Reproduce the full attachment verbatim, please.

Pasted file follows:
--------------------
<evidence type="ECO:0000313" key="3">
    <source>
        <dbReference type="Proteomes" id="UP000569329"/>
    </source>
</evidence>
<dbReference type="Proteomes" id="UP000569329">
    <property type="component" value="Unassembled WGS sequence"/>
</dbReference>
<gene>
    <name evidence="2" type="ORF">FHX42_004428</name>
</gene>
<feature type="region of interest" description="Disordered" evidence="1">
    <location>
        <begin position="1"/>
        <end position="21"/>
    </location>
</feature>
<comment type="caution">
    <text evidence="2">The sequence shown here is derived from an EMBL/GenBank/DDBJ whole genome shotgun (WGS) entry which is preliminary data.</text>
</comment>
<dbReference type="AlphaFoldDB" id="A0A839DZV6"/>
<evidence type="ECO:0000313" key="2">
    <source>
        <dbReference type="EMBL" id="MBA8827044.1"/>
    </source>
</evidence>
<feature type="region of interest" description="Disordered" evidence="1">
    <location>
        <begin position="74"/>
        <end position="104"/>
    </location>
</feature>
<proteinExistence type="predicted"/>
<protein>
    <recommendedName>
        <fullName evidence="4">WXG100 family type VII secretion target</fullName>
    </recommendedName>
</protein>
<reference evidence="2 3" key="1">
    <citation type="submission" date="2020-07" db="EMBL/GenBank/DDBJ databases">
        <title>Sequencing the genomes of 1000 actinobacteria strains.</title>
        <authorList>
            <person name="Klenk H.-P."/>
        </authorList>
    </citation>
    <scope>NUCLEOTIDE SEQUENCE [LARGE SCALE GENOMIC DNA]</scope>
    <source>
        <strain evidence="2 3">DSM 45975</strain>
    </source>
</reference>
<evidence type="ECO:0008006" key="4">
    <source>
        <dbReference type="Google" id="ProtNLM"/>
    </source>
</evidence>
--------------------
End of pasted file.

<evidence type="ECO:0000313" key="3">
    <source>
        <dbReference type="Proteomes" id="UP000569329"/>
    </source>
</evidence>
<dbReference type="Proteomes" id="UP000569329">
    <property type="component" value="Unassembled WGS sequence"/>
</dbReference>
<gene>
    <name evidence="2" type="ORF">FHX42_004428</name>
</gene>
<feature type="region of interest" description="Disordered" evidence="1">
    <location>
        <begin position="1"/>
        <end position="21"/>
    </location>
</feature>
<comment type="caution">
    <text evidence="2">The sequence shown here is derived from an EMBL/GenBank/DDBJ whole genome shotgun (WGS) entry which is preliminary data.</text>
</comment>
<dbReference type="AlphaFoldDB" id="A0A839DZV6"/>
<evidence type="ECO:0000313" key="2">
    <source>
        <dbReference type="EMBL" id="MBA8827044.1"/>
    </source>
</evidence>
<feature type="region of interest" description="Disordered" evidence="1">
    <location>
        <begin position="74"/>
        <end position="104"/>
    </location>
</feature>
<proteinExistence type="predicted"/>
<protein>
    <recommendedName>
        <fullName evidence="4">WXG100 family type VII secretion target</fullName>
    </recommendedName>
</protein>
<reference evidence="2 3" key="1">
    <citation type="submission" date="2020-07" db="EMBL/GenBank/DDBJ databases">
        <title>Sequencing the genomes of 1000 actinobacteria strains.</title>
        <authorList>
            <person name="Klenk H.-P."/>
        </authorList>
    </citation>
    <scope>NUCLEOTIDE SEQUENCE [LARGE SCALE GENOMIC DNA]</scope>
    <source>
        <strain evidence="2 3">DSM 45975</strain>
    </source>
</reference>
<evidence type="ECO:0008006" key="4">
    <source>
        <dbReference type="Google" id="ProtNLM"/>
    </source>
</evidence>